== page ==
The practice of BYOD (Bring Your Own Device) allows employees to bring and use their own computing devices, including smartphones, tablets, and laptops into the workplace. The belief is that this boosts employee morale, and increases their level of efficiency and productivity.
With BYOD employees can use and access company information and applications on their own device. However, the use of personal devices in the workplace brings a variety of security concerns for organizations in the healthcare industry.
A recent study by healthcare staffing firm, Jackson & Coker revealed that four out of five physicians regularly use their mobile devices in the workplace for medical purposes. Of course, there are some proven benefits to this, including faster access to patient records; but there are also some serious disadvantages and concerns.
As a result, regulatory entities like CMS and HHS are drafting stringent requirements for the use ofÂ Electronic Health Records (EHRs) and interoperable medical IT devices to ensure the protection of valuable company data and protected health information (PHI).
In order to decrease the negative side effects of BYOD, many hospitals’ IT companies are deploying BYOD strategies to prevent information breaches from occurring. It’s essential that healthcare organizations carefully outline the policies regarding BYOD prior to implementing them. Some of the most common BYOD issues in healthcare settings include:
1.Â Â Â Wiping a Device Clean
Healthcare organizations must remain HIPAA compliant and BYOD can present risks to compliance. A strategy must be in place to wipe a device clean of confidential information if it’s lost or stolen, without compromising the employee’s personal data.
2.Â Â Â Personal Privacy
Permitting personal devices in the workplace could compromise professionals’ privacy. Clinicians have expressed concern over BYOD trends and the lack of privacy for their personal communications.
3. Â Â Secure Network Support
According to Spyglass Consulting Group, 69% of surveyed hospital nurses use their smartphones for both clinical and personal communications at work. This puts a lot of pressure on the healthcare industry, because with the rise of end-user devices accessing hospital networks comes the need for reliable and consistent available connectivity, especially on the hospital wireless LAN.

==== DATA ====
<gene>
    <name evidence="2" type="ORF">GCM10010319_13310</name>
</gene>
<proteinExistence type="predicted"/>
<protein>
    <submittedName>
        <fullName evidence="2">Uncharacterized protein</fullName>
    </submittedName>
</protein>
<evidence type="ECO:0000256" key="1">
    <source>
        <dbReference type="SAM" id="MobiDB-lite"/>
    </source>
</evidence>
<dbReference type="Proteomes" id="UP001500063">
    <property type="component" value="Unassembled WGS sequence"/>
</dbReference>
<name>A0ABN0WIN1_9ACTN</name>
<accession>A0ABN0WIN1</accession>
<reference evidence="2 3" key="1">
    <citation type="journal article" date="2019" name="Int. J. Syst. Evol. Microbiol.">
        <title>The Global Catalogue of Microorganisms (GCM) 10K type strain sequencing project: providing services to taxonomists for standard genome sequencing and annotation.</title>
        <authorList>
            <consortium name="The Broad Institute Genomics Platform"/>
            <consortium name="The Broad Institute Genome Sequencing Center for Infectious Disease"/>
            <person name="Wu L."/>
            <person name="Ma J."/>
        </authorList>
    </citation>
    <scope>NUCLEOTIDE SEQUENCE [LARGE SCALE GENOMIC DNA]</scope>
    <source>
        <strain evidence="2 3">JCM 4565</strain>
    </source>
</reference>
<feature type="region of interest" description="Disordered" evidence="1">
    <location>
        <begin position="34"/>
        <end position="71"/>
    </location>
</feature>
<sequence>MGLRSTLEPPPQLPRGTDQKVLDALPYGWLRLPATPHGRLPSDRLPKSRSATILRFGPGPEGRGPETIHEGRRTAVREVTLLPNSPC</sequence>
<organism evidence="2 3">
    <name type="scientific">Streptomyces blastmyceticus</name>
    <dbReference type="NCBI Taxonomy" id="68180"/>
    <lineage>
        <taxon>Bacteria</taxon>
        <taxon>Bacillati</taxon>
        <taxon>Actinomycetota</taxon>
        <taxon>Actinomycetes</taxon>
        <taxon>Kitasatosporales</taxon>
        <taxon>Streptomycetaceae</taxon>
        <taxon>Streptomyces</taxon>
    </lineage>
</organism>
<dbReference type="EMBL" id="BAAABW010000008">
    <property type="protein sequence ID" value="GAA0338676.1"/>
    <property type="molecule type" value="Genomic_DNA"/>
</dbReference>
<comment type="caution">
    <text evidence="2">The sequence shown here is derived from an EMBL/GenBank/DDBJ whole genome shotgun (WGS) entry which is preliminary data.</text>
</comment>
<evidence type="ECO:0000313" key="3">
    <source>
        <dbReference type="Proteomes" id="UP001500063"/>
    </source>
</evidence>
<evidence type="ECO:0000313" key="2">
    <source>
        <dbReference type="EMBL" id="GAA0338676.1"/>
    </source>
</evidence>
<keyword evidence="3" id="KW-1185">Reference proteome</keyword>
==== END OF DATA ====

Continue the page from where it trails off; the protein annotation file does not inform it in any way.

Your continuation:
There’s also the mandatory federal standard for securing all data on the clinical wireless LAN, which must be met by hospital IT professionals. In order to do this, IT professionals must explore network solutions that are highly available, yet secure.
4.Â Â Â Sanitary Standards
The conditions in the healthcare industry are a lot different than a standard office. In all honestly, hospitals aren’t the safest place for mobile devices. Consider the fluids and operating conditions in hospitals, plus it’s not very likely that clinicians have the proper safeguards in place to protect their devices from bacterial and viral cross-contamination.
Whose responsibility is it to sanitize personal devices in the workplace? Â â€” The IT department or the clinician? This must be considered before implementing a BYOD strategy in a healthcare environment.
5.Â Â Â When Employees Leave
What happens when an employee leaves? If BYOD was permitted, they could leave with patient information on their device. Be prepared and plan for this by having policies in place regarding employee departures.
6.Â Â Â Application Deployment
Did you know there are over 20,000 mHealth (mobile health) applications in the marketplace? The number of mHealth applications has been increasing over the years. And it’s difficult to deploy and support multiple applications on an extensive variety of devices. Â To deploy and monitor applications safely, and comply with HIPAA, many hospitals implement an application-layer firewall and unified threat management.
A trend like BYOD will always have potential risks, and healthcare organizations must have policies in place to protect their company data and to ensure that patient information is securely encrypted on wired and wireless devices.
Authentication and password policies should be deployed at every connection point. BYOD isn’t a passing trend, and it’s going to remain an active policy for organizations into the future.
While there are many disadvantages, healthcare organizations that are able to successfully deploy BYOD will have the ability to transform clinical workflows, improve physician access to information, streamline processes, and improve the overall quality of patient care.